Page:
In conclusion, Respondent contends that it has refuted all accusations made by Complainant and the Complaint should be dismissed.
7. Discussion and Findings
To succeed in its claim, Complainant must demonstrate that the three elements enumerated in paragraph 4(a) of the Policy have been satisfied. These elements are that:
(i) the Domain Name registered by Respondent is identical or confusingly similar to a trademark or service mark in which Complainant has rights;
(ii) Respondent has no rights to or legitimate interests in respect of the Domain Name; and
(iii) Respondent has registered and is using the Domain Name in bad faith.
A. Identical or Confusingly Similar
The Panel must determine whether the Domain Name is identical or confusingly similar to a trademark in which Complainant has rights.
Complainant has demonstrated that it has registered rights in its CHEEKYLOVERS trademark, which was applied for on November 10, 2015, and registered on February 23, 2016 as EUTM No. 014775282. Complainant’s ownership of its registered CHEEKYLOVERS mark satisfies the threshold requirement of having trademark rights for purposes of this first element under paragraph 4(a) of the Policy. See WIPO Overview 2.0, paragraphs 1.1 (“If the complainant owns a trademark, then it generally satisfies the threshold requirement of having trademark rights”) and 1.4 (“Registration of a domain name before a complainant acquires trademark rights in a name does not prevent a finding of identity or confusing similarity under the UDRP”). The Panel also observes that Complainant has not based its Complaint in this case on its CHEEKYDEVILS mark, which was applied for on January 26, 2016, and registered on May 10, 2016 as EUTM No. 015039589.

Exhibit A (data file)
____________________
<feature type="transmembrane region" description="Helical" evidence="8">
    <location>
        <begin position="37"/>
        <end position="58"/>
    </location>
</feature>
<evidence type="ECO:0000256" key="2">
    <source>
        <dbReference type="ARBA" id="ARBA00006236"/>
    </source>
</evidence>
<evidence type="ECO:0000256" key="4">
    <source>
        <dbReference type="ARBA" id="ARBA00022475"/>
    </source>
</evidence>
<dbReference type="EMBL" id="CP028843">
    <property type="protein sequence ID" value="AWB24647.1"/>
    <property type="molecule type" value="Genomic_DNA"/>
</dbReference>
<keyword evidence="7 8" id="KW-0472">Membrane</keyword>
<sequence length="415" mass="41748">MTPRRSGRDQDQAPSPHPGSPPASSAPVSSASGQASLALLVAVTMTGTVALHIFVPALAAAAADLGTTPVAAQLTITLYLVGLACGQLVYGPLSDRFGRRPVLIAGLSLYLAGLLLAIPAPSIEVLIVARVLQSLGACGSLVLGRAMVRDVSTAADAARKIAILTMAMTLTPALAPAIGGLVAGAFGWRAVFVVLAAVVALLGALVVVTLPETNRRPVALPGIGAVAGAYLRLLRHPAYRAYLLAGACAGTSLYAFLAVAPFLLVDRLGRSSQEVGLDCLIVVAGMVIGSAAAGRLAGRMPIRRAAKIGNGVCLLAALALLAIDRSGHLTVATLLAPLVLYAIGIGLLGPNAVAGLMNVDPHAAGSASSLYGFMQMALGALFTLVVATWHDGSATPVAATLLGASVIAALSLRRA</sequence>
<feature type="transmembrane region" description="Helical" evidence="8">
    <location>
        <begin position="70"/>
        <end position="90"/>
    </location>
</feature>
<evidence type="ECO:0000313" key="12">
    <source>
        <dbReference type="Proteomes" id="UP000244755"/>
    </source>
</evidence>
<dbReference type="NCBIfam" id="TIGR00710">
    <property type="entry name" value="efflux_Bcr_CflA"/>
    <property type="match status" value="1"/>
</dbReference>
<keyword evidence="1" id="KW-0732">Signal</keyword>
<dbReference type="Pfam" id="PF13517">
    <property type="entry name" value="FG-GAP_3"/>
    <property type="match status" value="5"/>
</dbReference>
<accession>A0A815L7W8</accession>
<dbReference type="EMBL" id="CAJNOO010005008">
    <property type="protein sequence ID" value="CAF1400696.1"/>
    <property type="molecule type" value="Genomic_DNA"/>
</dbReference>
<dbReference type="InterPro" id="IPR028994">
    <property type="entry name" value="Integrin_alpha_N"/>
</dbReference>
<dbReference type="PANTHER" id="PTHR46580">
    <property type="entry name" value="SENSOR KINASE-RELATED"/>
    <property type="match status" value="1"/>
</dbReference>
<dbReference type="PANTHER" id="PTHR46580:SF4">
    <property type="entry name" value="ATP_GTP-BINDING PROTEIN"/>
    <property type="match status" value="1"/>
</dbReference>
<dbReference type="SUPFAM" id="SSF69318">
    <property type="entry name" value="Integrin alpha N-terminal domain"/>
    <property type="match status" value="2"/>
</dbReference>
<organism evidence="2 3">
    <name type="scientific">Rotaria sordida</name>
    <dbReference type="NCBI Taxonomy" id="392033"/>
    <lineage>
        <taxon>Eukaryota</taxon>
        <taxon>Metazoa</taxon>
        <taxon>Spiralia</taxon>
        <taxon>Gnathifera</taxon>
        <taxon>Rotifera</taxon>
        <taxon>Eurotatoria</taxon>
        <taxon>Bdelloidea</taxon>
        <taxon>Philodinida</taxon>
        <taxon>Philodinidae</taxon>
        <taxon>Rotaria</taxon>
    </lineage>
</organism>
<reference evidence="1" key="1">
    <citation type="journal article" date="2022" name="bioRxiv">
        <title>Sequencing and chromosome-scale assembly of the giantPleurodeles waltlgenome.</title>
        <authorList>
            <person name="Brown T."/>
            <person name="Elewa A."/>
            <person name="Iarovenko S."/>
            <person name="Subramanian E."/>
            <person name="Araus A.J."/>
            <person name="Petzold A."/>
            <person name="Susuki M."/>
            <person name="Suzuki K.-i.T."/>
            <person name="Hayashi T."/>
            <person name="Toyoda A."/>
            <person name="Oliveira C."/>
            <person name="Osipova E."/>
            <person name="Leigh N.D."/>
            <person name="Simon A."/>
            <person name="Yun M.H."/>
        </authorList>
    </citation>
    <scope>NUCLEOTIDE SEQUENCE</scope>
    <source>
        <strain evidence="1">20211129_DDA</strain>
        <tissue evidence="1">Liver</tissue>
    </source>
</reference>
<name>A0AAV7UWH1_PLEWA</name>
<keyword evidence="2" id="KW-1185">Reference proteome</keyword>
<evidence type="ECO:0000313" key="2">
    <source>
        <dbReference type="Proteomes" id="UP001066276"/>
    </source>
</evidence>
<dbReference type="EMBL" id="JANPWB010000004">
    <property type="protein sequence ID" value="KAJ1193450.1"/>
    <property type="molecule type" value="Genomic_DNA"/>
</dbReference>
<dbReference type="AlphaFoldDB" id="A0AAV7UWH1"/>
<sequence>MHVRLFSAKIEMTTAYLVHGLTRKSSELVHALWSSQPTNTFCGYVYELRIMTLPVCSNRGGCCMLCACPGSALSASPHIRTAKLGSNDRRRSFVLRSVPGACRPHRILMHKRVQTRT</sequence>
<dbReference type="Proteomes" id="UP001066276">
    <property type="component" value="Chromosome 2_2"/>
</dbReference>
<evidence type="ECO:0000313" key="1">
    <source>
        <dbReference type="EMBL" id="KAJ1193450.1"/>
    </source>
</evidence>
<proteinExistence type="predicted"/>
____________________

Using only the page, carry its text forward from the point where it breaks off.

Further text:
For purposes of determining whether the Domain Name is confusingly similar to Complainant’s CHEEKYLOVERS mark, the test of identity or confusing similarity under the Policy is confined to a comparison of the disputed domain name and the trademark. The issue in the analysis of the first factor is whether the alphanumeric string comprising the disputed domain name is identical to Complainant’s mark or sufficiently approximates it, visually, phonetically, in meaning or overall impression, so that the disputed domain name on its face is “confusingly similar” to Complainant’s mark. See Advance Magazine Publishers Inc. d/b/a Condé Nast Publications v. MSA, Inc. and Moniker Privacy Services, WIPO Case No. D2007-1743. Further, UDRP panels typically apply a “low threshold” for this test under the Policy’s first element. See Mile, Inc. v. Michael Burg, WIPO Case No. D2010-2011.
Respondent has argued that the Domain Name is not confusingly similar to Complainant’s CHEEKYLOVERS mark because, in contrast to the shared term “cheeky”, which is a descriptive adjective, the term “lovers” in Complainant’s trademark and “devil” in the Domain Name are the dominant elements in each and share no visual or aural similarities, and are completely distinct in meaning. The Panel disagrees. The “cheeky” element is more likely the dominant portion, it being generally accepted that the portion of a mark appearing first is that which will be first identified by consumers (and registration authorities). Moreover, the shared term “cheeky” in combination with the words “lover” or “devil” creates an overall impression that could lead to confusion among Internet users as to whether the Domain Name is associated in some way with Complainant. Red Bull GmbH v. Paul Battista, WIPO Case No. D2010-0353 (quoting SANOFI-AVENTIS v. Jason Trevenio, WIPO Case No. D2007-0648) (“[c]onfusion in this context, in the sense of bewilderment or failing to distinguish between things, may be regarded as a state of wondering whether there is an association, rather than a state of erroneously believing that there is one. An appropriate formulation might be: ‘Is it likely that, because of the similarity between the domain name on the one hand and the Complainant’s trademark on the other hand, people will wonder whether the domain name is associated in some way with the Complainant?’”).
The Panel finds that, based on a comparison limited only to Complainant’s CHEEKYLOVERS trademark and the Domain Name <cheekydevil.com>, that the Domain Name incorporates the dominant portion of Complainant’s CHEEKYLOVERS mark, namely the word “cheeky” and that there is confusing similarity under the Policy.
Accordingly, Complainant has satisfied the first element of the Policy.
B. Rights or Legitimate Interests; Registered and Used in Bad Faith
There are serious questions raised under both elements.